This is the first in a two post series in a happy collaboration with Vitamix to celebrate the launch of the Vitamix Ascent Series blenders. This unique blender series combines power and precision, future-forward technology and an all new design to ensure fast, consistent results that are bursting with flavour. I have really enjoyed experimenting with this very impressive piece of kitchen kit and I can heartily recommend it. It has won coveted space on my tiny kitchen counter and I now use it regularly.dip
I am dairy free these days. It is temporary for now while we isolate the troublemakers via an exclusion diet. I have known that I was lactose intolerant for a while, at least that is what I thought I was, but my doctor says that we need to do a thorough exclusion and make sure. Because things aren’t right.
When people hear that I am on an exclusion diet, a mild panic flits across their face and they inevitably say: but cheese! I don’t know how you can live without cheese. I couldn’t. The reality is if cheese is suspected of making you ill, you cut it out. (Even if you LOVE it, as I do). I do have pangs, and moments of weakness especially after a glass of wine. But for now, cheese is completely off my plate, and I need to seek alternatives.
I hear your brain clicking, mine too. Why cut something out and seek in alternative? It is like that whole world of vegetarian fake meat which even many vegetarians dismay of (I once was one and I did too). This is different. Cutting out cheese leaves a dietary hole of satisfaction, it gapes and it cries and I keep trying to find something that might soothe it somehow. I have tried many fake cheeses and none cut the mustard. I have tried to make some at home. I miss the milky wetness and the round umami that fermenting milk gives. But many things ferment and many things are creamy, there surely must be a way?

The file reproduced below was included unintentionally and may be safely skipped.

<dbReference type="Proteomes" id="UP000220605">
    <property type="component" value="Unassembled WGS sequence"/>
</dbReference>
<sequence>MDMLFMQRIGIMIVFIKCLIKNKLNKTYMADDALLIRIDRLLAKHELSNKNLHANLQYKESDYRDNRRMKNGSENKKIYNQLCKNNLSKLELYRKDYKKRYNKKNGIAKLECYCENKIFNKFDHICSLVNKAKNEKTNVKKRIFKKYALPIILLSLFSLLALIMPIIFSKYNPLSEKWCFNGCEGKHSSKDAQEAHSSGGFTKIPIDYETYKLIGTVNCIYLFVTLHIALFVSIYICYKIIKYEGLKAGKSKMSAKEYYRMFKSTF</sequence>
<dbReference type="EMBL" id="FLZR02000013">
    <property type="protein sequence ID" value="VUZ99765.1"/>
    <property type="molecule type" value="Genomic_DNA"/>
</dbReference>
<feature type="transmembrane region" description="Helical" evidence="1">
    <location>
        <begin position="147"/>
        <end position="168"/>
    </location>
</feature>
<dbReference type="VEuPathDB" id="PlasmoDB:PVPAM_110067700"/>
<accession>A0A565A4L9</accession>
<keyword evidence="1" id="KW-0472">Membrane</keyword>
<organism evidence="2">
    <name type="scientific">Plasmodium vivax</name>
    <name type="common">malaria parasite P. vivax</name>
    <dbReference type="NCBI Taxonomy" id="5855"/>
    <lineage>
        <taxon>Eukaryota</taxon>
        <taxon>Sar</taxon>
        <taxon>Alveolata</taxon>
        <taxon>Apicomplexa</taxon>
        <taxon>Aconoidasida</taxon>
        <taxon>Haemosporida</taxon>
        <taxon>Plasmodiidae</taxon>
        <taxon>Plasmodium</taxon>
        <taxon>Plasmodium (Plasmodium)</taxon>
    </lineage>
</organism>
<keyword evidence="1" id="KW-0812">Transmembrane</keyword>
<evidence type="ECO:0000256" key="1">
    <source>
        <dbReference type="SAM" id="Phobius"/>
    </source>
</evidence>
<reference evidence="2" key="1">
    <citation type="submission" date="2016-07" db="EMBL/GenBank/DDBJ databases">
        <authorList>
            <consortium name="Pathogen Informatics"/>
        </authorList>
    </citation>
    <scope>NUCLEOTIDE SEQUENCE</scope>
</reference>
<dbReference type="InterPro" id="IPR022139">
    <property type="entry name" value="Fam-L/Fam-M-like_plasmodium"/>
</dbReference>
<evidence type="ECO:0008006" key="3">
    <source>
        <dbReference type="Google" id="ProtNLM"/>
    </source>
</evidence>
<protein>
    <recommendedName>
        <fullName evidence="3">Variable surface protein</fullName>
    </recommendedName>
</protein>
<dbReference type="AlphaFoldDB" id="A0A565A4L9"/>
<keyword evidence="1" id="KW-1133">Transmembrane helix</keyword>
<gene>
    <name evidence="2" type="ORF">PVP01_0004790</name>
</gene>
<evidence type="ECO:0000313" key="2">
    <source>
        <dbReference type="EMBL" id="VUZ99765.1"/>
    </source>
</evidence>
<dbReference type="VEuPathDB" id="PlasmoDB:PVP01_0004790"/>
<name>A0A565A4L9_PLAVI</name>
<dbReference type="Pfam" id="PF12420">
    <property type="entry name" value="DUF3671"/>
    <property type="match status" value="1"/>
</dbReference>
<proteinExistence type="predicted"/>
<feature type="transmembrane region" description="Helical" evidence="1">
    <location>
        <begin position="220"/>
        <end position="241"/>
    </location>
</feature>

And at Christmas it is the hardest. All those cheeseboards, all those opportunities to indulge. Even if you are not dairy free, make this for the dairy free person in your life and make their Christmas. Cheeseless cheese dip will make a dairy free heart soar this Christmas. It is the perfect thing for festive entertaining, or for gifts.
Most recipes for cheese alternatives (what is the best thing to call these anyway? Cheeze, Sheeze? Cheesish?), call for nuts or seeds soaked until bloated and soft and whizzed. This forms the basis. Then you can flavour and enhance. Cashew nuts, brazil nuts and sunflower seeds seem the most popular. Cashews are not my favourite nut to eat, but I have found that soaked and blitzed for cheese they are wonderful. When I could finally get the texture right.
Enter the Vitamix. Yes, this is a paid partnership, but I have been waxing lyrical to all friends and acquaintances since I started using it. It is extraordinarily powerful and fast and makes quick work of anything you put in it. Soup in less than 6 minutes from everything raw (a pumpkin with skin in one experiment) to velvety and piping hot? Speedy homemade nut butter, made from nothing but nuts (and salt, please) in just one minute. 45 second smoothies, 55 second sorbets and granitas. I was sold immediately.
While playing around with the idea for my cheese dip, I had a friend who is obsessed with mature cheddar come round to try. I tweaked and tweaked adding depth, brightness, made it more smooth, and eventually, when I was very happy with my it-isn’t-cheese-but-it-tastes-like-it-is dip, I got him to try. He thought it was cheese, and he thought it was a lovely cheese dip. He was really surprised when I explained that it was cashew nut based and there was no cheese in there at all.
Let’s break it down:
cashew nuts – body and creaminess, essential to soak them for at least 4 hours, preferably overnight
white miso – deep umami flavour and funkiness
yeast flakes – umami and cheesiness
garlic powder – the good ones are good! And give a little funkiness.
English mustard powder – sharpness and all that lovely yellow
Korean chilli – a little warmth and lift
Vinegar – a little sharpness that all good cheese has
worcester sauce – for some funky fermented flavours and depth
Making it is easy. I grind the soaked cashews using the dip / spread setting until it is a smooth paste. Then I add the rest and finish it using the soup setting which results in a hot creamy and very smooth dip. This eats really well hot or cold.
Note on the recipe: if you are not a beer lover, this works super well with water too (and I make it this way as often).
- 200g cashew nuts
- 150ml light beer
- 2 tbsp white miso
- 4 tbsp yeast flakes
- 2 tsp garlic powder
- 1 tsp English mustard powder
- 1 tbsp Korean chilli, gochugaru, or a similar mild chilli like pul biber
- 1 tbsp worcester sauce
- 2 tbsp cider vinegar
- sea salt (to taste)
- optional garnish - fried chorizo or bacon